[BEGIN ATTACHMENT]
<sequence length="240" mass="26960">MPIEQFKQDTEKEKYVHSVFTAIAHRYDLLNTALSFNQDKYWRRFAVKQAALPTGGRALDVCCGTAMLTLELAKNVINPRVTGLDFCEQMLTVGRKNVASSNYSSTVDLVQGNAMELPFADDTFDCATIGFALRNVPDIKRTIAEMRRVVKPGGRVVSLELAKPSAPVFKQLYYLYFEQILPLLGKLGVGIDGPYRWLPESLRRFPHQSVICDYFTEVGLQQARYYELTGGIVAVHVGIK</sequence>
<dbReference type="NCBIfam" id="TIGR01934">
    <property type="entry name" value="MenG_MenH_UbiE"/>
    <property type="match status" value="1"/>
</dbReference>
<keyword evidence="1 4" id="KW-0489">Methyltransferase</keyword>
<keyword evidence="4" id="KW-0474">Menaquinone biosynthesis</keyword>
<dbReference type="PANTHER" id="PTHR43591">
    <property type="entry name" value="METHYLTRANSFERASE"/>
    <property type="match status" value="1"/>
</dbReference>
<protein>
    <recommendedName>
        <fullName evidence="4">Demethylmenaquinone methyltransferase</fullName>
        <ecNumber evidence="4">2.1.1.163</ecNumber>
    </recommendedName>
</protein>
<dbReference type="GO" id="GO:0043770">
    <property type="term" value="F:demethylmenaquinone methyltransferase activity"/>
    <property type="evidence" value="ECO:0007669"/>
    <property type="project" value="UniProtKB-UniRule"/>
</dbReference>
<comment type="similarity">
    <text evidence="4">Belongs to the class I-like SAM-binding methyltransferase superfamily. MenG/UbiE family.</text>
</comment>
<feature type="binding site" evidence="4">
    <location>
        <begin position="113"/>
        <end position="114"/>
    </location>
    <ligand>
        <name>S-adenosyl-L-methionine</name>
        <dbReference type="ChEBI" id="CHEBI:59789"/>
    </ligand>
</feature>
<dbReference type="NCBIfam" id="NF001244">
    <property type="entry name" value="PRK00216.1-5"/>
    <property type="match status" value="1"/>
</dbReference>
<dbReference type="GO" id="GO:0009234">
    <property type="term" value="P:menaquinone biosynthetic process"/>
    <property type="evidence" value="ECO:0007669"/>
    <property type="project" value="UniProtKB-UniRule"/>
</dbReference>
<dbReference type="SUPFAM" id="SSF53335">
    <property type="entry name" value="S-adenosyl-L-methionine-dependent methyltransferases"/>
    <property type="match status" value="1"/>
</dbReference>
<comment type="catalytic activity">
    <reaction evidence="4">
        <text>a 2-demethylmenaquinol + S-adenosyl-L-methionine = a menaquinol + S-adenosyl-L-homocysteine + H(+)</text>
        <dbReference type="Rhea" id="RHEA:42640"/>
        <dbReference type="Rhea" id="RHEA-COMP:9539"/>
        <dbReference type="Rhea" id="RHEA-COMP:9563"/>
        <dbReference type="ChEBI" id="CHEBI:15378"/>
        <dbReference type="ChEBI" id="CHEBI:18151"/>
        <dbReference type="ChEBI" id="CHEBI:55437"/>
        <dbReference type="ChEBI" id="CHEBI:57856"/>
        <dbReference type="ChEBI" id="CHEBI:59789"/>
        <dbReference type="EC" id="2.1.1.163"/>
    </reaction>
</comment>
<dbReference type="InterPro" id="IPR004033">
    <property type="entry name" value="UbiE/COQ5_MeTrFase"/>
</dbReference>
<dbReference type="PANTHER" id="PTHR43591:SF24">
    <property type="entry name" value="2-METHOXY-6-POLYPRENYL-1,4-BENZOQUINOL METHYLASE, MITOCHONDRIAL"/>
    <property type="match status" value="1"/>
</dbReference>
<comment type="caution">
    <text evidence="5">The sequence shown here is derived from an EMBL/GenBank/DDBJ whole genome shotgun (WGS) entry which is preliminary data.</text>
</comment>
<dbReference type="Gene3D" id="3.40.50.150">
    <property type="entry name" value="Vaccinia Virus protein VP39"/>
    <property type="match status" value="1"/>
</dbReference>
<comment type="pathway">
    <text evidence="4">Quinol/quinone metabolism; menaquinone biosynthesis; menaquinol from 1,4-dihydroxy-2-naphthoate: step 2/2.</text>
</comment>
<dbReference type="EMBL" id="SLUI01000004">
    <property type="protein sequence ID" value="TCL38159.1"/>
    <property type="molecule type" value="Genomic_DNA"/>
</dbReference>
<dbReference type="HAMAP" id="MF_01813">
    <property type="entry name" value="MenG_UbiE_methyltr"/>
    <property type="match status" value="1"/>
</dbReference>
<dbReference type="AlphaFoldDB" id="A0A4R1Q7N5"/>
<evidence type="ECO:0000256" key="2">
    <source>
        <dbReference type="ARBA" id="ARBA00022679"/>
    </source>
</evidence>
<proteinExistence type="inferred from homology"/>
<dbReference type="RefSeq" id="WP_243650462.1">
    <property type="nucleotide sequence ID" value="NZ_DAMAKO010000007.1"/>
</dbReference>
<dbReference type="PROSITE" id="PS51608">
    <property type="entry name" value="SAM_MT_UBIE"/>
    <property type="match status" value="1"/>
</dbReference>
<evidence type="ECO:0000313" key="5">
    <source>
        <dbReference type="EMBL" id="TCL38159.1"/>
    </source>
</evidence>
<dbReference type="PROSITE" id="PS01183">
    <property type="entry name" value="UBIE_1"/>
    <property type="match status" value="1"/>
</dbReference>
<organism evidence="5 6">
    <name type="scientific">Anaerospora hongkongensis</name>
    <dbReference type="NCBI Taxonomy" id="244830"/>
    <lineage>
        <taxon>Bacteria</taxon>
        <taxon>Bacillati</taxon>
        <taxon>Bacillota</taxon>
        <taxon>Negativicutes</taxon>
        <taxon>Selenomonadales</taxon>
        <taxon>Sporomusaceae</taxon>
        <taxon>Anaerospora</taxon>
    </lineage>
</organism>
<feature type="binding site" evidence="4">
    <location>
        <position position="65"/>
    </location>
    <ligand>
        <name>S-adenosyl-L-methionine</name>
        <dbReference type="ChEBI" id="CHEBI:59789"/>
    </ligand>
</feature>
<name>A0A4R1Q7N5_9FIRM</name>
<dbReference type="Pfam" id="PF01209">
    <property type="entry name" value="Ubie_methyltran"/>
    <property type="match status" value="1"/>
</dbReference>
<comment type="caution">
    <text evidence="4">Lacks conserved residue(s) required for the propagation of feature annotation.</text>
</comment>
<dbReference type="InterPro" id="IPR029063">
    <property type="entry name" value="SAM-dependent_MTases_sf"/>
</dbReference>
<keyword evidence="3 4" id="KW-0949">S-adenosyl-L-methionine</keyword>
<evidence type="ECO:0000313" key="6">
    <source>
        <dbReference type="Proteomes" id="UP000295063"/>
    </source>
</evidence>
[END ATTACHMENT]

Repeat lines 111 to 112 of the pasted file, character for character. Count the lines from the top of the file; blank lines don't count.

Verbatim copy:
<organism evidence="5 6">
    <name type="scientific">Anaerospora hongkongensis</name>